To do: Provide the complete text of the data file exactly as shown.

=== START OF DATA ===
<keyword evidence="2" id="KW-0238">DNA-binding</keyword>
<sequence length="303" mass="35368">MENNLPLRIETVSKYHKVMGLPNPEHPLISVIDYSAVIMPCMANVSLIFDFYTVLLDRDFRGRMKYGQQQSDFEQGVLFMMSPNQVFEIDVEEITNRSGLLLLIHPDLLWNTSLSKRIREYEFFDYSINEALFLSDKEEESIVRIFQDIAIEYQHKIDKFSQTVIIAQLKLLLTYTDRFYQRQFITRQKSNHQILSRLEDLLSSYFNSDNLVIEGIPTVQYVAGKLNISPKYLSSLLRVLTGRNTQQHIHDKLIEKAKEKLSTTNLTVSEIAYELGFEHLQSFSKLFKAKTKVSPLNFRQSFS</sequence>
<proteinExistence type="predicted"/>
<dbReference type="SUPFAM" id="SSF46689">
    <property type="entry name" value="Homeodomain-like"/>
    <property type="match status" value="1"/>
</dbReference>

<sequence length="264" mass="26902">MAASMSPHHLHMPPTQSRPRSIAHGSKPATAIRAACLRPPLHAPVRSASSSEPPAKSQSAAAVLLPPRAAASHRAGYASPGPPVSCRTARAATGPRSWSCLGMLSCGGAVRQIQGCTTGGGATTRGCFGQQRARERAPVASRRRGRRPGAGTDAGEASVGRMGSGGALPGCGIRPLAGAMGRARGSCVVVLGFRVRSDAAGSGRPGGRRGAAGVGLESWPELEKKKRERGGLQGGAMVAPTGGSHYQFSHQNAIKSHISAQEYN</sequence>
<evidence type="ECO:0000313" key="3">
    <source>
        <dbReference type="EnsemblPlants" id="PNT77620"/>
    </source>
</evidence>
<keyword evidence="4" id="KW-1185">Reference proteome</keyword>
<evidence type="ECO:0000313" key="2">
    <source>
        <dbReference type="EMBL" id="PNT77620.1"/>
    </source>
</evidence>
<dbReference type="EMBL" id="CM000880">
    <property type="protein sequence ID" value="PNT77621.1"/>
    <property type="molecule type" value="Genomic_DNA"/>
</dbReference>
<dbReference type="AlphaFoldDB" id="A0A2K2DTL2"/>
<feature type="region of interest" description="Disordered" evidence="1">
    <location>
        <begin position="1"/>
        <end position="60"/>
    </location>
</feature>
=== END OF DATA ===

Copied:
<keyword evidence="2" id="KW-0238">DNA-binding</keyword>
<sequence length="303" mass="35368">MENNLPLRIETVSKYHKVMGLPNPEHPLISVIDYSAVIMPCMANVSLIFDFYTVLLDRDFRGRMKYGQQQSDFEQGVLFMMSPNQVFEIDVEEITNRSGLLLLIHPDLLWNTSLSKRIREYEFFDYSINEALFLSDKEEESIVRIFQDIAIEYQHKIDKFSQTVIIAQLKLLLTYTDRFYQRQFITRQKSNHQILSRLEDLLSSYFNSDNLVIEGIPTVQYVAGKLNISPKYLSSLLRVLTGRNTQQHIHDKLIEKAKEKLSTTNLTVSEIAYELGFEHLQSFSKLFKAKTKVSPLNFRQSFS</sequence>
<proteinExistence type="predicted"/>
<dbReference type="SUPFAM" id="SSF46689">
    <property type="entry name" value="Homeodomain-like"/>
    <property type="match status" value="1"/>
</dbReference>

<sequence length="264" mass="26902">MAASMSPHHLHMPPTQSRPRSIAHGSKPATAIRAACLRPPLHAPVRSASSSEPPAKSQSAAAVLLPPRAAASHRAGYASPGPPVSCRTARAATGPRSWSCLGMLSCGGAVRQIQGCTTGGGATTRGCFGQQRARERAPVASRRRGRRPGAGTDAGEASVGRMGSGGALPGCGIRPLAGAMGRARGSCVVVLGFRVRSDAAGSGRPGGRRGAAGVGLESWPELEKKKRERGGLQGGAMVAPTGGSHYQFSHQNAIKSHISAQEYN</sequence>
<evidence type="ECO:0000313" key="3">
    <source>
        <dbReference type="EnsemblPlants" id="PNT77620"/>
    </source>
</evidence>
<keyword evidence="4" id="KW-1185">Reference proteome</keyword>
<evidence type="ECO:0000313" key="2">
    <source>
        <dbReference type="EMBL" id="PNT77620.1"/>
    </source>
</evidence>
<dbReference type="EMBL" id="CM000880">
    <property type="protein sequence ID" value="PNT77621.1"/>
    <property type="molecule type" value="Genomic_DNA"/>
</dbReference>
<dbReference type="AlphaFoldDB" id="A0A2K2DTL2"/>
<feature type="region of interest" description="Disordered" evidence="1">
    <location>
        <begin position="1"/>
        <end position="60"/>
    </location>
</feature>